Over the last few years, I have been on a mission to teach creative thinking skills. My wife, Susan, and I first started a company that sold creativity-enhancing art kits. Now, we are coaching a couple of Destination Imagination "creative thinking teams".
While working at our art kit company, Dr. Marvin Bartel taught me that "Independent Learning" is a skill where a person can face a new problem, not have any initial idea of how to solve it, and independently figure out a solution. Independent learners are very good at experimenting, brainstorming, divergent thinking, asking questions, and learning from things that don't work - until they independently find a way to solve the problem.
Independent Learning is absolutely critical in the United States, where the backbone of our economy isn't in "making stuff" anymore, but is our ability leverage good old American ingenuity.
When we coach our Destination Imagination teams using "independent learning" methods, the kids loved the experience of inventing some incredible things, with no one telling them "the right way" to do it.
While it was very rewarding to see the fruits of independent learning, I was fascinated by how the parents reacted to this. Even after being told repeatedly not to help the kids, many parents could not keep from wanting to take charge and give orders on how to solve problems. When the parents would complain to me about watching their kids "flounder with a problem" I would say, "the value in this activity is letting them figure it out by themselves." And the kids did - given some time.
Two years after closing our art kit business, these experiences with Destination Imagination have allowed me to see a new core problem with our art kits that I didn't see before. Dragonfly Innovation art kits took a very purist approach to fostering independent learning - such as never giving step by step instructions on how to make a paper flower. I now see that very few parents understand the value in this - and as such, didn't see the value in the art kits we tried to sell. Our product concept was just too foreign for most to grasp.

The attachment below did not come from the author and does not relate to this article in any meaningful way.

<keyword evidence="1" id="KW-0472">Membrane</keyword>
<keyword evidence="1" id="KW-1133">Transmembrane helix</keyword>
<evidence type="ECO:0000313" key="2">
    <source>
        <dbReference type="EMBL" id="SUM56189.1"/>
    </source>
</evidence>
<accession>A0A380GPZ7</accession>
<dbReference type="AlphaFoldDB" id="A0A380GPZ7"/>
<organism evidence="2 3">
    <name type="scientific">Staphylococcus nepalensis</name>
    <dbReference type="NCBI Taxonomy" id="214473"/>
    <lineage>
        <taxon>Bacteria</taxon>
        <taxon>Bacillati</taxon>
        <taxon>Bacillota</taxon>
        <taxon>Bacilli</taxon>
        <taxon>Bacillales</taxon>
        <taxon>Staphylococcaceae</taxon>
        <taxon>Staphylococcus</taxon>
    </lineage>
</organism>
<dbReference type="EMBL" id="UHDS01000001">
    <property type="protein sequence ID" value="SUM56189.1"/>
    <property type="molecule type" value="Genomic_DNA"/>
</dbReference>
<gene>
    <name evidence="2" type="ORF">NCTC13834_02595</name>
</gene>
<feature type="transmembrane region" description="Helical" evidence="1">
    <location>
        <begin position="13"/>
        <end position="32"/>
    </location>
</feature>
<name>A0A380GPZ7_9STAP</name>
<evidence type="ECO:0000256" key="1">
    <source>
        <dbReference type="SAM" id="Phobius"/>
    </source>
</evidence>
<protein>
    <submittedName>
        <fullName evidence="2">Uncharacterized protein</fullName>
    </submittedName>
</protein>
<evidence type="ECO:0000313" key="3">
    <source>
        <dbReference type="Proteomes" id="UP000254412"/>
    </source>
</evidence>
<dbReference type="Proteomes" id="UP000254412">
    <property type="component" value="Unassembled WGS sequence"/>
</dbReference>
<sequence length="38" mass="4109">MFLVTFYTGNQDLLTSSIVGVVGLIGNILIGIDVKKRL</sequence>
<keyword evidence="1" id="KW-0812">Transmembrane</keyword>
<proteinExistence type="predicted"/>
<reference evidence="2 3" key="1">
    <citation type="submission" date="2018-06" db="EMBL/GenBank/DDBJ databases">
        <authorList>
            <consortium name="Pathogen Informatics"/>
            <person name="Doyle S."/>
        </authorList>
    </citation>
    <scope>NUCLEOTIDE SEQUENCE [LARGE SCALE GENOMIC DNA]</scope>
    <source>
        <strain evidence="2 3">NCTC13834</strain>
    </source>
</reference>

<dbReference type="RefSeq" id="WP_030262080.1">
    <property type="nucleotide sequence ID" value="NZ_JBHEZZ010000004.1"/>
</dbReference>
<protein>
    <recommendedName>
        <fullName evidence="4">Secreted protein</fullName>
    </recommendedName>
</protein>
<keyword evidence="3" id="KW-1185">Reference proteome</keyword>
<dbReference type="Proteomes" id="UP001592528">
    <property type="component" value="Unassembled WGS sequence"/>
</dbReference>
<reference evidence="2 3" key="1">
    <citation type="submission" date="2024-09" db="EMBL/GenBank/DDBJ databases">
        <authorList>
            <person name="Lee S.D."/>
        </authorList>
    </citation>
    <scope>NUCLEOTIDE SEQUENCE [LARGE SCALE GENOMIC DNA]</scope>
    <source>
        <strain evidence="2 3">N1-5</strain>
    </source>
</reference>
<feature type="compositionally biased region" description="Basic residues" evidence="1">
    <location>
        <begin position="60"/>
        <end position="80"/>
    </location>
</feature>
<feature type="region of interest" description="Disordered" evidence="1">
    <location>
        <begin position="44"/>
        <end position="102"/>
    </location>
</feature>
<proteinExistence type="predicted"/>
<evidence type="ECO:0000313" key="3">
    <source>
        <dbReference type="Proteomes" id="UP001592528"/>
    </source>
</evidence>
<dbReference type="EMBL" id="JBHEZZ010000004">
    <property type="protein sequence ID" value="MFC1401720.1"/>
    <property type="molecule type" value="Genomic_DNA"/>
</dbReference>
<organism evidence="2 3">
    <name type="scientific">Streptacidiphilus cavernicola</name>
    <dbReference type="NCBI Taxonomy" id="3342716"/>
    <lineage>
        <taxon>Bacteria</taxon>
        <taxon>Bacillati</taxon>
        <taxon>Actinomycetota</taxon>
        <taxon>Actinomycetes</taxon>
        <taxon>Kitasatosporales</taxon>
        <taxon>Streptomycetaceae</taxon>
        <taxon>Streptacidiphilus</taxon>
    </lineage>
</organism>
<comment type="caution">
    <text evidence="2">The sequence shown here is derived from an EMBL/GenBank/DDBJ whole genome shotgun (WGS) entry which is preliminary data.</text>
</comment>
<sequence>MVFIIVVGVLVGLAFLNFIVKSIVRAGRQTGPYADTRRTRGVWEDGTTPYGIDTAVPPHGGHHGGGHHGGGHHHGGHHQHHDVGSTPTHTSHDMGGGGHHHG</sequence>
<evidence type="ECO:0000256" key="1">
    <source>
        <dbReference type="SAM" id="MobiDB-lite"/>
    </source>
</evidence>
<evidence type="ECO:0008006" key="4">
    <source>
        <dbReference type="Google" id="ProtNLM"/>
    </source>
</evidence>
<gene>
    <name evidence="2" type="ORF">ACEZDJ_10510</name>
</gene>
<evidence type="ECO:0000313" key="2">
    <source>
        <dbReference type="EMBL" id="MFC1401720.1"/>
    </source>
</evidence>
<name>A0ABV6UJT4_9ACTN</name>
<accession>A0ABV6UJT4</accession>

I'm happy to report that we are now starting a new Destination Imagination season and I now feel that the parents are really starting to see the value. Last year I could barely field a team. This year, word got around and I had a waiting list of kids wanting to join. The point is, though, that it was a tremendous effort to get parents to understand the value of independent learning.
I'm thrilled when I see the amazing things kids (and adults) can do when given the chance to "figure it out on their own". I'm also saddened and concerned when I see how this incredible capacity of human beings to solve problems is beaten-down by "not being taught the right way" to do something.
I think that the United States has may have the best culture for independent thinking but I also feel that each individual's ability to innovate may be our greatest untapped and wasted resource. I feel strongly that developing this skill will give our country great strength, and our kids great prosperity - if we can get out of "drill and kill" learning and focus more on skills that empower kids to think independently and solve problems that have never been solved before.
- Scott -
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